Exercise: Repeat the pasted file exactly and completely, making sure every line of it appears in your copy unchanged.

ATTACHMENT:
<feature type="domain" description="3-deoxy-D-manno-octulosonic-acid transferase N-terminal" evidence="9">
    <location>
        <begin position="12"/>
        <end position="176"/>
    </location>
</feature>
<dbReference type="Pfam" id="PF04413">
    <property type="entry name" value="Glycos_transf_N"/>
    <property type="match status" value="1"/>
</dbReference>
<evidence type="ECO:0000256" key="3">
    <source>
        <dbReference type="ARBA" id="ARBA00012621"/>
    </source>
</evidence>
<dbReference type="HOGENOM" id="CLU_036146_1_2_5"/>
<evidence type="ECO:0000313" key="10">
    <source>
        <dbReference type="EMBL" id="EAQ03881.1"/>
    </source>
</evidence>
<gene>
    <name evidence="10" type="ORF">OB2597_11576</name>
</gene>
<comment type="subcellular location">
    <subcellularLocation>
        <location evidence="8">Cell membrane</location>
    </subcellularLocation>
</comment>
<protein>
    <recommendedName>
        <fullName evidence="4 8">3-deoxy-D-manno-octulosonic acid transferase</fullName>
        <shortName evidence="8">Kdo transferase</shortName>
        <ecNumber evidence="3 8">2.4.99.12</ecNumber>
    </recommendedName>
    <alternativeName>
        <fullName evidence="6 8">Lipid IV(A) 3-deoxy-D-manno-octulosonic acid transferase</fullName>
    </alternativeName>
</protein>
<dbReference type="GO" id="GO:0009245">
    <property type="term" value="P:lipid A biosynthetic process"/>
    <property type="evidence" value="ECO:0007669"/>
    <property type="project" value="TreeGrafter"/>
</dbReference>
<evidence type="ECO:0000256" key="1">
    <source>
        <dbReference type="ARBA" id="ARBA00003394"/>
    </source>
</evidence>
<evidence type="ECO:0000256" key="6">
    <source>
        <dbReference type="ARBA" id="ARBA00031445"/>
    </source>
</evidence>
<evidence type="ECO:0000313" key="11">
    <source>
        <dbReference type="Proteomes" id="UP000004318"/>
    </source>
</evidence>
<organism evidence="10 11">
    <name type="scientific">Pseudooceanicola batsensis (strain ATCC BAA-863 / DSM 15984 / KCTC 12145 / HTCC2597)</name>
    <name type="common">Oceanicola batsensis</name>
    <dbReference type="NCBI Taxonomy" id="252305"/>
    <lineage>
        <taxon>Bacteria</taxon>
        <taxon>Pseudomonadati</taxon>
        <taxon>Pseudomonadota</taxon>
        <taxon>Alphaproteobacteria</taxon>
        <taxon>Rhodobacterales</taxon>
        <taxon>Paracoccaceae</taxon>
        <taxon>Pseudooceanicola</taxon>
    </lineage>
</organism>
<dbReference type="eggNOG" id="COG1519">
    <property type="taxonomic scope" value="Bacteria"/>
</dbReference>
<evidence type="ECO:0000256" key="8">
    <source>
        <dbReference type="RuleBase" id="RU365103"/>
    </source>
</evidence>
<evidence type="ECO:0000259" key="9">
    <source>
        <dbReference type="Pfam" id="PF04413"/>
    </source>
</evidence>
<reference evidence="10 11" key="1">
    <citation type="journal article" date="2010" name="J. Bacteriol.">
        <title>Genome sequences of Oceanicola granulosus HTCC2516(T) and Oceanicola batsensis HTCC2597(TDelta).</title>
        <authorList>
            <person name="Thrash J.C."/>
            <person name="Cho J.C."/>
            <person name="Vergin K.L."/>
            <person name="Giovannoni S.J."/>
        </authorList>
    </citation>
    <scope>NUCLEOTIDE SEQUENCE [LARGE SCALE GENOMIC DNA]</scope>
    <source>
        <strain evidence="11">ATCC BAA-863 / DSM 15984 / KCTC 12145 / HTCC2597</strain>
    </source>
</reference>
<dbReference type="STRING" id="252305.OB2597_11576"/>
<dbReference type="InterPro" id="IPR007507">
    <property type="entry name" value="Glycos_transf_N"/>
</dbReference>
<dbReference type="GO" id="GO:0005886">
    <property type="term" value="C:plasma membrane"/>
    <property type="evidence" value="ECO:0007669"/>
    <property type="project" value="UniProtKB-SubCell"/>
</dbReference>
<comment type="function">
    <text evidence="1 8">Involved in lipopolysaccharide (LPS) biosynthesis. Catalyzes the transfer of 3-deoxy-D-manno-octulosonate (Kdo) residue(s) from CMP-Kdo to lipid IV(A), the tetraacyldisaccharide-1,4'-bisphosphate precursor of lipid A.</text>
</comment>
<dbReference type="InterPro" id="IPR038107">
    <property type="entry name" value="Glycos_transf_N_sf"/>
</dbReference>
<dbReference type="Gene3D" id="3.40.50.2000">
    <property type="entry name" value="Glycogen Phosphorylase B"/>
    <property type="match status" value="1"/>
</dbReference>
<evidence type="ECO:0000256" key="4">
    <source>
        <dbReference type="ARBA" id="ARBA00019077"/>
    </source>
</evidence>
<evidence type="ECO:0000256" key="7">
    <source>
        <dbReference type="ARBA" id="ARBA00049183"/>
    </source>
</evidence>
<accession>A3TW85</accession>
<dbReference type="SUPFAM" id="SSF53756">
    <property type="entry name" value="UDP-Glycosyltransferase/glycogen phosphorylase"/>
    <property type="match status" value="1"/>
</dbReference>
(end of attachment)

<feature type="domain" description="3-deoxy-D-manno-octulosonic-acid transferase N-terminal" evidence="9">
    <location>
        <begin position="12"/>
        <end position="176"/>
    </location>
</feature>
<dbReference type="Pfam" id="PF04413">
    <property type="entry name" value="Glycos_transf_N"/>
    <property type="match status" value="1"/>
</dbReference>
<evidence type="ECO:0000256" key="3">
    <source>
        <dbReference type="ARBA" id="ARBA00012621"/>
    </source>
</evidence>
<dbReference type="HOGENOM" id="CLU_036146_1_2_5"/>
<evidence type="ECO:0000313" key="10">
    <source>
        <dbReference type="EMBL" id="EAQ03881.1"/>
    </source>
</evidence>
<gene>
    <name evidence="10" type="ORF">OB2597_11576</name>
</gene>
<comment type="subcellular location">
    <subcellularLocation>
        <location evidence="8">Cell membrane</location>
    </subcellularLocation>
</comment>
<protein>
    <recommendedName>
        <fullName evidence="4 8">3-deoxy-D-manno-octulosonic acid transferase</fullName>
        <shortName evidence="8">Kdo transferase</shortName>
        <ecNumber evidence="3 8">2.4.99.12</ecNumber>
    </recommendedName>
    <alternativeName>
        <fullName evidence="6 8">Lipid IV(A) 3-deoxy-D-manno-octulosonic acid transferase</fullName>
    </alternativeName>
</protein>
<dbReference type="GO" id="GO:0009245">
    <property type="term" value="P:lipid A biosynthetic process"/>
    <property type="evidence" value="ECO:0007669"/>
    <property type="project" value="TreeGrafter"/>
</dbReference>
<evidence type="ECO:0000256" key="1">
    <source>
        <dbReference type="ARBA" id="ARBA00003394"/>
    </source>
</evidence>
<evidence type="ECO:0000256" key="6">
    <source>
        <dbReference type="ARBA" id="ARBA00031445"/>
    </source>
</evidence>
<evidence type="ECO:0000313" key="11">
    <source>
        <dbReference type="Proteomes" id="UP000004318"/>
    </source>
</evidence>
<organism evidence="10 11">
    <name type="scientific">Pseudooceanicola batsensis (strain ATCC BAA-863 / DSM 15984 / KCTC 12145 / HTCC2597)</name>
    <name type="common">Oceanicola batsensis</name>
    <dbReference type="NCBI Taxonomy" id="252305"/>
    <lineage>
        <taxon>Bacteria</taxon>
        <taxon>Pseudomonadati</taxon>
        <taxon>Pseudomonadota</taxon>
        <taxon>Alphaproteobacteria</taxon>
        <taxon>Rhodobacterales</taxon>
        <taxon>Paracoccaceae</taxon>
        <taxon>Pseudooceanicola</taxon>
    </lineage>
</organism>
<dbReference type="eggNOG" id="COG1519">
    <property type="taxonomic scope" value="Bacteria"/>
</dbReference>
<evidence type="ECO:0000256" key="8">
    <source>
        <dbReference type="RuleBase" id="RU365103"/>
    </source>
</evidence>
<evidence type="ECO:0000259" key="9">
    <source>
        <dbReference type="Pfam" id="PF04413"/>
    </source>
</evidence>
<reference evidence="10 11" key="1">
    <citation type="journal article" date="2010" name="J. Bacteriol.">
        <title>Genome sequences of Oceanicola granulosus HTCC2516(T) and Oceanicola batsensis HTCC2597(TDelta).</title>
        <authorList>
            <person name="Thrash J.C."/>
            <person name="Cho J.C."/>
            <person name="Vergin K.L."/>
            <person name="Giovannoni S.J."/>
        </authorList>
    </citation>
    <scope>NUCLEOTIDE SEQUENCE [LARGE SCALE GENOMIC DNA]</scope>
    <source>
        <strain evidence="11">ATCC BAA-863 / DSM 15984 / KCTC 12145 / HTCC2597</strain>
    </source>
</reference>
<dbReference type="STRING" id="252305.OB2597_11576"/>
<dbReference type="InterPro" id="IPR007507">
    <property type="entry name" value="Glycos_transf_N"/>
</dbReference>
<dbReference type="GO" id="GO:0005886">
    <property type="term" value="C:plasma membrane"/>
    <property type="evidence" value="ECO:0007669"/>
    <property type="project" value="UniProtKB-SubCell"/>
</dbReference>
<comment type="function">
    <text evidence="1 8">Involved in lipopolysaccharide (LPS) biosynthesis. Catalyzes the transfer of 3-deoxy-D-manno-octulosonate (Kdo) residue(s) from CMP-Kdo to lipid IV(A), the tetraacyldisaccharide-1,4'-bisphosphate precursor of lipid A.</text>
</comment>
<dbReference type="InterPro" id="IPR038107">
    <property type="entry name" value="Glycos_transf_N_sf"/>
</dbReference>
<dbReference type="Gene3D" id="3.40.50.2000">
    <property type="entry name" value="Glycogen Phosphorylase B"/>
    <property type="match status" value="1"/>
</dbReference>
<evidence type="ECO:0000256" key="4">
    <source>
        <dbReference type="ARBA" id="ARBA00019077"/>
    </source>
</evidence>
<evidence type="ECO:0000256" key="7">
    <source>
        <dbReference type="ARBA" id="ARBA00049183"/>
    </source>
</evidence>
<accession>A3TW85</accession>
<dbReference type="SUPFAM" id="SSF53756">
    <property type="entry name" value="UDP-Glycosyltransferase/glycogen phosphorylase"/>
    <property type="match status" value="1"/>
</dbReference>